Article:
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TF WAC TO LAUNCH SHIP AT WAINWRIGHT YARD NURSERY SCHOOL IS ANSWER TO WAR BORN PROBLEM Children From 2 to 6 Cared for While Mothers Work CROSS FIELD i 1 PRIZE OFFERED BEST SONG WRITTEN IN HONOR OF TRIGGERTOWN. ;Special Service Offers Award for Composer Of Best Tune "Come on duwn to Trtggertown da dada dee dee," or words to that errect, Just so it's something about the newly named processing center or TYndall Field, which is to be -., "trad1t1onal1zed" by having a song written in its honor, is the.gtst or the new contest now being launched by the Special Service Qepartment to select an original song ror Tr!ggertown, which is the new name or that place formerlY called you-know-what. A "Tr!ggertown Song contest Committee" has been organized to pick the winner, and a healthy prtze will be given the winner. All songwriters on TYndall Field are invited to participate, so the results should prove very in teres t!ng. Submit your songs to the TYn dall Target, either through message center, malL or by personal deltvery, and may the best melody win! Cal. 50 shot of Lt. Lee B. (Triggertown) Spencer, winner of the contest to rename the Receiving Pool. A native 9f Shawnee, Okla., Lt. Spencer is the officer In charge of Jam Handy and elqlects to use his $25 winner's award to purchase a new foot locker and a 1 ittle something for the wife. CPL. ALICE HOWARD IS SELECTED FOR HONOR SS H. H. Raymond, to Slide Down Ways Wednesday COMMANDING GENERAL OF EFTC VISITS HERE I TO LAUNCH SHIP Cpl. Alice Howard of the T/ F Wac Detachment yesterday was selected by her fellow Wacs to rep resent them at the ship 1 aunchlng to take place at the Wainwr'lght yard on Wednesday. Cpl. Howard will be the f i rst Wac to ever 1 aunch a ship at the local yard and the signal honor has been ac corded as part of the eel ebratlon of the second anniversary of the WAC. At present a clerk in the Detachment orderly room, Cp 1. Howard has been In the servIce for a year and a hal f. NEW OUTDOOR BEER GARDEN TO PACKED HOUSE Close to 600 enlisted men and their wives and Wacs and their husbands were on hand last night to inaugurate TYn dall's new outdoor beer garden Approximately 6,000 botles or lager were consumed by the opening night gathering, according to Sgt. Charlie May, "proprietor" or the PX brew garden Colo red lights, beach umbrellas twinkling stars and sort breezes lent a holiday air to the occasion. Located behind the beer hall opposite Mess Hall 1, the gar den will be open rrom 5 to 10 p.m. dally, closing an hour earlier on sundays, LATE SPORTS NEWS BOWLING: The Redbird keglers. .captured the second hal! crown or the inter-squadron competi tion and will meet the QM quintet, rtrst hal! winners, in a Playorr ror the post title tomorrow arternoon at 2:30 p.m. tn tne PX alleys, In the final week or play, Blanco, or the 69th, rolled orr the highest single game or the season, 242, and Battagl!a, also or the 69th, turned tn a Major General W1111am o. new high ror three games, 641. Butler, recently appointed Team htgh single and high c ommand!ng general or the three game honors went to the Eastern Flying Training ComQM p!nmen, 969 and 2662, resmand, arrived at TYndall Field pecttvely. yesterdaY ror a routine tn-BASEBALL: In a stx-tnntng spectton. The v1s1 t is b e -practice game Thursday, the 11 e ved to be the r!rs t GenTornadoes downed the Wainwright eral Butler has made here, Shipyard nine, 6-4. Tomorrow 1nasmuch as unt11 his transfer afternoon at 2:15p.m. the to the EFTC he was chief or Tornadoes w111 meet the Fort starr or the Fourth Air Force, Barrancas squad on the post opera ttng rrom March Field, diamond The Pensacola ruers, Calif., since December 4, semi-pro team, wlll oppose the 1 940. T/F squad here next Saturday The General is a decorated afternoon at 3:30, whlle Egl!n veteran or two world wars and Field will furnish the oppos1has had ample opportunity to t!on on sunday, see u.s. training methods put SOFTBALL: Capt, Dlckermans to the cruc tal test tn three Regulars de rea ted Capt. Prtce' s d 1f rerep. t theaters or the Irregulars,-26 3. Phase Check present conrltct, defeated Headquarters, 3-2.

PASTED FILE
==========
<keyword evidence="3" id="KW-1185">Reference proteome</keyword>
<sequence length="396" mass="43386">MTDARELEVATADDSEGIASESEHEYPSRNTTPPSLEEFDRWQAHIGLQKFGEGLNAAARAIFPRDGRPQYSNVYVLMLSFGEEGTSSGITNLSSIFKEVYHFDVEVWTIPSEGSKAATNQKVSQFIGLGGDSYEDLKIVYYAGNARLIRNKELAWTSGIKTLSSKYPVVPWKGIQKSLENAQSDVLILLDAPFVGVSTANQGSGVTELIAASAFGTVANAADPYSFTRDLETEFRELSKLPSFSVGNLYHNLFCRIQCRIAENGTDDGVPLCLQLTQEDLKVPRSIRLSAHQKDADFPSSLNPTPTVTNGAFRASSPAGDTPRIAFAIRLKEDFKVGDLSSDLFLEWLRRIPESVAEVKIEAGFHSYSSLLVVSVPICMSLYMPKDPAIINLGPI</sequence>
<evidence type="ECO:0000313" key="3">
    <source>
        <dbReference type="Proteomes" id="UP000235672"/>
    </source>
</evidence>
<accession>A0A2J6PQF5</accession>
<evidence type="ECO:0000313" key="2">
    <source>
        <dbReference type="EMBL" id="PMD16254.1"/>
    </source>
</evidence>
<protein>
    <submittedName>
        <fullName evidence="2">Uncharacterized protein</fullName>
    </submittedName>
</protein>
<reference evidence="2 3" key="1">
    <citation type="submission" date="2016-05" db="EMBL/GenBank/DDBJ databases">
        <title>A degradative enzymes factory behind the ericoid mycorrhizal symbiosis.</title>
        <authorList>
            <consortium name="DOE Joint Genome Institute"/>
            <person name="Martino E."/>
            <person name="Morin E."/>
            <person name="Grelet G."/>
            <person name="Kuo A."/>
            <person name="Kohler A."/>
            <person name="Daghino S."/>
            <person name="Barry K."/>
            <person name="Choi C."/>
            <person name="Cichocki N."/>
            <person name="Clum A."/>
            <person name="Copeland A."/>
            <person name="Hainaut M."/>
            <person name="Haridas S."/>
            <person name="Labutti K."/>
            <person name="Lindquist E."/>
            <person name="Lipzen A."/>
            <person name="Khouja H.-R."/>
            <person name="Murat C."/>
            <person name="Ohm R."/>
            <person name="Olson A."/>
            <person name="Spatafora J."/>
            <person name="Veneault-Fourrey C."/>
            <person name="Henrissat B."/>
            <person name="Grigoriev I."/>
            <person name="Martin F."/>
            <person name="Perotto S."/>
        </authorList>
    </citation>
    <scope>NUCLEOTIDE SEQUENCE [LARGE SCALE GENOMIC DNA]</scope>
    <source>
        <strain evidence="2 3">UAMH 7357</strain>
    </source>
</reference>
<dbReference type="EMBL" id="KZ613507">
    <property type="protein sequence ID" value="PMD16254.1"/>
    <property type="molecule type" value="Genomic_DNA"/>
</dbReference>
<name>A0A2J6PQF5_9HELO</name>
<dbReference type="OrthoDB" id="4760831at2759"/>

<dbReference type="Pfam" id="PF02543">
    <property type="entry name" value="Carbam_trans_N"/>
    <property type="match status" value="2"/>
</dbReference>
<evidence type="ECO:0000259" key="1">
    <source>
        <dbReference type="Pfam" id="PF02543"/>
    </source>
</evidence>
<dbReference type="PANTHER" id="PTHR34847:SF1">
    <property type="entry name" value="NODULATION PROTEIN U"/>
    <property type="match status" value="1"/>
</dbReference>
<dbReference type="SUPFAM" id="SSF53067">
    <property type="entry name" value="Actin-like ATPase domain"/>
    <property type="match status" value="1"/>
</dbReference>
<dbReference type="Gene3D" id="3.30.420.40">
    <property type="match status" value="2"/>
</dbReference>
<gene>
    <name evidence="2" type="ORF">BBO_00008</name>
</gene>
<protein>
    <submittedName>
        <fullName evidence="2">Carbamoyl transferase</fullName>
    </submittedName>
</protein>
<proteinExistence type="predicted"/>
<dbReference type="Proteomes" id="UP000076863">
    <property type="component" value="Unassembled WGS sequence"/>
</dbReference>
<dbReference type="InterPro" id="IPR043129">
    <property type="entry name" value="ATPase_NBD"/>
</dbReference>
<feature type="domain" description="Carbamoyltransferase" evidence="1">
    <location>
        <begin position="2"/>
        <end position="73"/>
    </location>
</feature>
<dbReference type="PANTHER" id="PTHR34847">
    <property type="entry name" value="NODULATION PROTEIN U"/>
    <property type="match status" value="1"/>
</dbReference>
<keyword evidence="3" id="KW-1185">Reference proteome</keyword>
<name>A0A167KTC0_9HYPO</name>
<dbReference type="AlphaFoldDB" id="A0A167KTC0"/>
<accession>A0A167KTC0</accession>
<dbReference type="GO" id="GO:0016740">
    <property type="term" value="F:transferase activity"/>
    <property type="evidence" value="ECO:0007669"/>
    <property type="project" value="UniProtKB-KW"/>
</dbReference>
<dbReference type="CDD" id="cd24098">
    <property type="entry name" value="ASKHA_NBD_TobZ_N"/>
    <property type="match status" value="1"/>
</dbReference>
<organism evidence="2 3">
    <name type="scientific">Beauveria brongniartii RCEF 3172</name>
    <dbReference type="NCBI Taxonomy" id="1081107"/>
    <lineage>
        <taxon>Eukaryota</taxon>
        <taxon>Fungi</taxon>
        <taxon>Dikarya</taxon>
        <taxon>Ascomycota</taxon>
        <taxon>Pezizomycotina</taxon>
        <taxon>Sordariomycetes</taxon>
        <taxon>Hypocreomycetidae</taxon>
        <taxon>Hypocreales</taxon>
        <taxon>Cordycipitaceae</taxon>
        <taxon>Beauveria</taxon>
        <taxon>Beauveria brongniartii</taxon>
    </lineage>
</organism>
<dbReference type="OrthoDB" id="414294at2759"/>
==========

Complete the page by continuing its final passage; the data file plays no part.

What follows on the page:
Page 2 PUBLISHED ON S ATURDAYS BY THE SPECIAL SERVICE OFFICE FOR PERSONNEL OF THE ARMY A I R FORCES FLEXIBLE GUNNERY SCHOOL, TYNDALL FIELD, PANAMA CITY FLORIDA. Copy Prepared under .S uperv i ,sl on of Relations Officer. Printing a nd Photography by Base graphic & Reproduction Art work by Department of Tra1n1ng i ng Department. Public Photo Draft-The Tyndall Target receives aterial sup plie1 by Cap Newspaper Service, War Dept., 205 F.. 42nd St., !! ew York City. Jlateri al credited to CNS ay NOT b e republished with-out prior perission froa CNS. ON THE ACTIVE LIST AGAIN T a k i n g i t s t i p from V e s u vi u s J the long inactive Italian front is beginning to roar again. With American tanks preparing the way for themJ French troops on Sunday completed the occupation of the Nazi stronghold of CostelforteJ just seven miles from the coastJ and then went on to capture dominant Mount MoioJ three miles to the north. In the ffieontimeJ the British were not idle. Even as Yanks were swarming into the coastal town of Son t a Moria In fan teJ heavy British armored units hodJ despite the tonk impedimenta in their pothJ driven a wedge nearly two m i 1 e s i n depth into the main Gustav lineJ th_reotening to turn the Na zis' entire Cassino position. Whether these quick successes ore harbingers of a stubborn enemy's collapse is still onybody1s guess) since the dislocation of the Nazis' Cassino defenses has been t_.ried before. However J it seems reasonable to suppose that the period of painful inching is at least overJ and that this time the Nazi moles will not elude the ferret. The final victory at Cassino will not be without its certain costJ but the advantages that s hould obtain fiom it will go a long way toward justifying the great expenditure in men and money. God gave man five senses: touch, taste, sight, smell and hearing. The successful man has two more: horse and common, "What's the meaning of this, Private ?" THE TYNDALL TARGET The followinS was sent to s;sst. C.E. Mann by his girl friend, Aileen Morr'is. Roses are red, I got the blues I got the blues. MY sugar is rationed and so are my shoes, Now soldiers may say, "P,ass the biscuits, Mirandy! n But I always say, Bub, shoot me the candy! n Ice cream these days Is a thing or the past, You always get sherbe.t--Oh, how long will it last! MY reet are so cold-I've no shoes to wear, I look like Veronica; no pins in my hair. I'm not complaining, I'm content as can be, It's just that my poetry kinda runs away with me, Now this is the end And I know that you're happy, Go shoot me a l etter and, Bub, make it s nappy! The followinS, author unknown, was submitted by SSt. O'Malley, TO A SOLDIER FAR AWAY Your letters are so full or love, so sentimental, sweet, You say you long to kiss my hand, to worship at my re et, You want to hold me in your arms; you ask a nightly hug--I'd like to know what stopped you when YOU had the chance, YOU LUG! KNow YouR PLANE P-39 AIRACOBRA DESCRIPTION: Single-engine fighter constructed as an all-metal, low-wing, land monoplane with tricycle landing gear and single tail. Crew or one--pilot. Manufactured by Bell. Power plant located behind the Pilot and drives propellor. by extension sha!t, DIMENSIONS: Span: 34 feet, Length: 30 reet two inches, Height: 11 reet 10 inches, Tread width: 11 reet, Wing area: 213 square !eet, Approximate maximum weight: 8 500 pounds, POWER.PLANT: one Allison V vertical v type engine or 1,325 hp, 3-bladed Aero Products hydraulic, selecGive or automatic controllable pitch propeller, PERFORMANCE: Rated at an approximate speed or 375 miles an hour. Service ceiling over 35,000 reet, The tactical radius or action is 100 mlles, BOMB LOAD: 500 pounds, ARMAMENT: Four .50 caliber guns, Two in n ose and two in wings, one 37 mm. cannon 1n propeller hub, PROTECTION: Armor: !ront and rear armor protection !or pilot, Other points or Plane also have armor protection, Leak proof tanks and bullet-proor glass. FORTIFICATION .Every nation today is, desirous of strong fortifications that will protect and fortify it against the enemy. Spe cial devices, such as radar, have been developed to against surprise tack, and obstacles of various kinds a well as are a part of those forti fications. The man or woman to live life at its best is forever faced with an enemy who is ever on the alert for an opportunity to defeat that purpose. That enemy is evil, personified by Satan, who comes when least expected and always tacks at our weakest point. Against this enemy we must have strong" fortifications. We can find them in the com mand given by Jesus to his disciples in Gethsemane prior to his trial and crucifixion: 11Watc h ye and pray, lest ye enter into temptation. 11 (Mark 14:38, ) "Watch ye," Be ever on guard. The fortifications can be taken unless the men who man them are ever on the alert. So in life the one wh watches will choose his companions car fully, control his thoughts diligently, and guide his actions wisely to prevent surprise attacks by the adversary He will never deliberately let down his to invite attack. In the stage coach days three men applied for_the job of driving a coach. One said, "I can drive within a foot of the precipice. 11 The second one boasted, 11 I can drive within six inches of the precipice. 11 But the third one, who said, "I will drive as far as possible from the precipice," received the position. Keep away from the precipice of temptation. "Watch ye. 11 "And pray," Prayer us closer to God, helps to know His mind and His purpose for us. This knowledge gives us strength of spirit, the main part of our fortification against the attacks of evil. The strong man, though taken by surprise, has a resource tha' en&bles him to overcome the enemy. Th man or woman who lives a life of prayer has that strength which God alone can give. "Watch ye and pray. --CHAPLAIN 1/.P. !ULMER CHAPEL SERVICES PROTESTANT Sunday Sunday School, Post Chapel ,.,,,,,, 9 A.M. \tlorsnip, Colored Rec Hall ............ 9 A.M. Worship, Post Chape 1 .. .. .. .. .. 10 A.M. worship, Trigger Town ............... 10 A.M. \tlorsh ip, Post Chapel .............. 7:30 P.M. Tuesday Fellowship MeP.ting, 7:30P.M. Christian Science service, ,,,,,,,,, 8 P. Wednesday Choir Rehearsal ................... 7:30P.M. CATHOLIC Sunday Mass, Post Chapel ..................... a A.M. Mass, Post Theater ,.,.,.,, ,. 10 A.M. Mass, Post Chapel ... ,, ... ... ,,, .. 11:15 A.M. Mass. Post Chapel ,, ,, ,., 6:30 P.M. Daily Mass 5: 30 A.M. Monday Novena 7 P.M. Choir Rehearsal a P.M. Saturday Confessions 7 P.M. (and any time Chaplain is in his office,) J FW ISH worship Friday Service 7:30 P.M